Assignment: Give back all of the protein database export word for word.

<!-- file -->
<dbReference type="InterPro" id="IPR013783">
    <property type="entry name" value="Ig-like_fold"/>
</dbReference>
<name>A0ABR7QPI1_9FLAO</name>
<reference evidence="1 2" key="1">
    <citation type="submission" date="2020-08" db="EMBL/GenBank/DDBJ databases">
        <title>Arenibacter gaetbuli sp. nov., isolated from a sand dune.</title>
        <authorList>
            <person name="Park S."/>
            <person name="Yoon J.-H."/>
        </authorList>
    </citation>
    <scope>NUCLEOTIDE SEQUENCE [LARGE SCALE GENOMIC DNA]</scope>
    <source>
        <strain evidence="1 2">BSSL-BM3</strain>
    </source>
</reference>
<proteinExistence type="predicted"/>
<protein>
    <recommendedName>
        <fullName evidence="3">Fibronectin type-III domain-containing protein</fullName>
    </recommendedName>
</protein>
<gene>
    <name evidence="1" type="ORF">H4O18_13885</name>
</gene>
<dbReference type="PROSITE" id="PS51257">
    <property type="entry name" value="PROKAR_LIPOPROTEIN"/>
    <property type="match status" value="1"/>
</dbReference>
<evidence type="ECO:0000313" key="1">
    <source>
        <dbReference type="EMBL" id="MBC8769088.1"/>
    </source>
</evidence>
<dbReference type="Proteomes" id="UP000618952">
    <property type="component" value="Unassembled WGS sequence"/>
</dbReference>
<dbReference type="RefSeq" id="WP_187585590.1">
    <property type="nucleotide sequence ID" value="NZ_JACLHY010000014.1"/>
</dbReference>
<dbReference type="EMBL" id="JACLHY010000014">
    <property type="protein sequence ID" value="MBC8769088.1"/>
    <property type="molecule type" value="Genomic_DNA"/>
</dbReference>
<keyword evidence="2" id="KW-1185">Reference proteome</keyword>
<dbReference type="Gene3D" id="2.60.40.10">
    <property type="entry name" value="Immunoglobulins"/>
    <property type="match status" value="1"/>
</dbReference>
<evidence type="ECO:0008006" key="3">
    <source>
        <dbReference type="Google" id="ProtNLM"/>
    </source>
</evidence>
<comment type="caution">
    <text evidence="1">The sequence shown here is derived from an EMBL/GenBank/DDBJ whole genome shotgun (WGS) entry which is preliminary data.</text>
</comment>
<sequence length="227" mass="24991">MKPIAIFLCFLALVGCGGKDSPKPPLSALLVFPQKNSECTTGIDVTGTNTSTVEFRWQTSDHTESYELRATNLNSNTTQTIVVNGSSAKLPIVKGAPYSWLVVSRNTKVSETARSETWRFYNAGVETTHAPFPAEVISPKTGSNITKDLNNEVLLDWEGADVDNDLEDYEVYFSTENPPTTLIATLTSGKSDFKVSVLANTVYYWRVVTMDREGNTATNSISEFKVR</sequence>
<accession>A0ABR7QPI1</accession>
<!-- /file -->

<dbReference type="InterPro" id="IPR013783">
    <property type="entry name" value="Ig-like_fold"/>
</dbReference>
<name>A0ABR7QPI1_9FLAO</name>
<reference evidence="1 2" key="1">
    <citation type="submission" date="2020-08" db="EMBL/GenBank/DDBJ databases">
        <title>Arenibacter gaetbuli sp. nov., isolated from a sand dune.</title>
        <authorList>
            <person name="Park S."/>
            <person name="Yoon J.-H."/>
        </authorList>
    </citation>
    <scope>NUCLEOTIDE SEQUENCE [LARGE SCALE GENOMIC DNA]</scope>
    <source>
        <strain evidence="1 2">BSSL-BM3</strain>
    </source>
</reference>
<proteinExistence type="predicted"/>
<protein>
    <recommendedName>
        <fullName evidence="3">Fibronectin type-III domain-containing protein</fullName>
    </recommendedName>
</protein>
<gene>
    <name evidence="1" type="ORF">H4O18_13885</name>
</gene>
<dbReference type="PROSITE" id="PS51257">
    <property type="entry name" value="PROKAR_LIPOPROTEIN"/>
    <property type="match status" value="1"/>
</dbReference>
<evidence type="ECO:0000313" key="1">
    <source>
        <dbReference type="EMBL" id="MBC8769088.1"/>
    </source>
</evidence>
<dbReference type="Proteomes" id="UP000618952">
    <property type="component" value="Unassembled WGS sequence"/>
</dbReference>
<dbReference type="RefSeq" id="WP_187585590.1">
    <property type="nucleotide sequence ID" value="NZ_JACLHY010000014.1"/>
</dbReference>
<dbReference type="EMBL" id="JACLHY010000014">
    <property type="protein sequence ID" value="MBC8769088.1"/>
    <property type="molecule type" value="Genomic_DNA"/>
</dbReference>
<keyword evidence="2" id="KW-1185">Reference proteome</keyword>
<dbReference type="Gene3D" id="2.60.40.10">
    <property type="entry name" value="Immunoglobulins"/>
    <property type="match status" value="1"/>
</dbReference>
<evidence type="ECO:0008006" key="3">
    <source>
        <dbReference type="Google" id="ProtNLM"/>
    </source>
</evidence>
<comment type="caution">
    <text evidence="1">The sequence shown here is derived from an EMBL/GenBank/DDBJ whole genome shotgun (WGS) entry which is preliminary data.</text>
</comment>
<sequence length="227" mass="24991">MKPIAIFLCFLALVGCGGKDSPKPPLSALLVFPQKNSECTTGIDVTGTNTSTVEFRWQTSDHTESYELRATNLNSNTTQTIVVNGSSAKLPIVKGAPYSWLVVSRNTKVSETARSETWRFYNAGVETTHAPFPAEVISPKTGSNITKDLNNEVLLDWEGADVDNDLEDYEVYFSTENPPTTLIATLTSGKSDFKVSVLANTVYYWRVVTMDREGNTATNSISEFKVR</sequence>
<accession>A0ABR7QPI1</accession>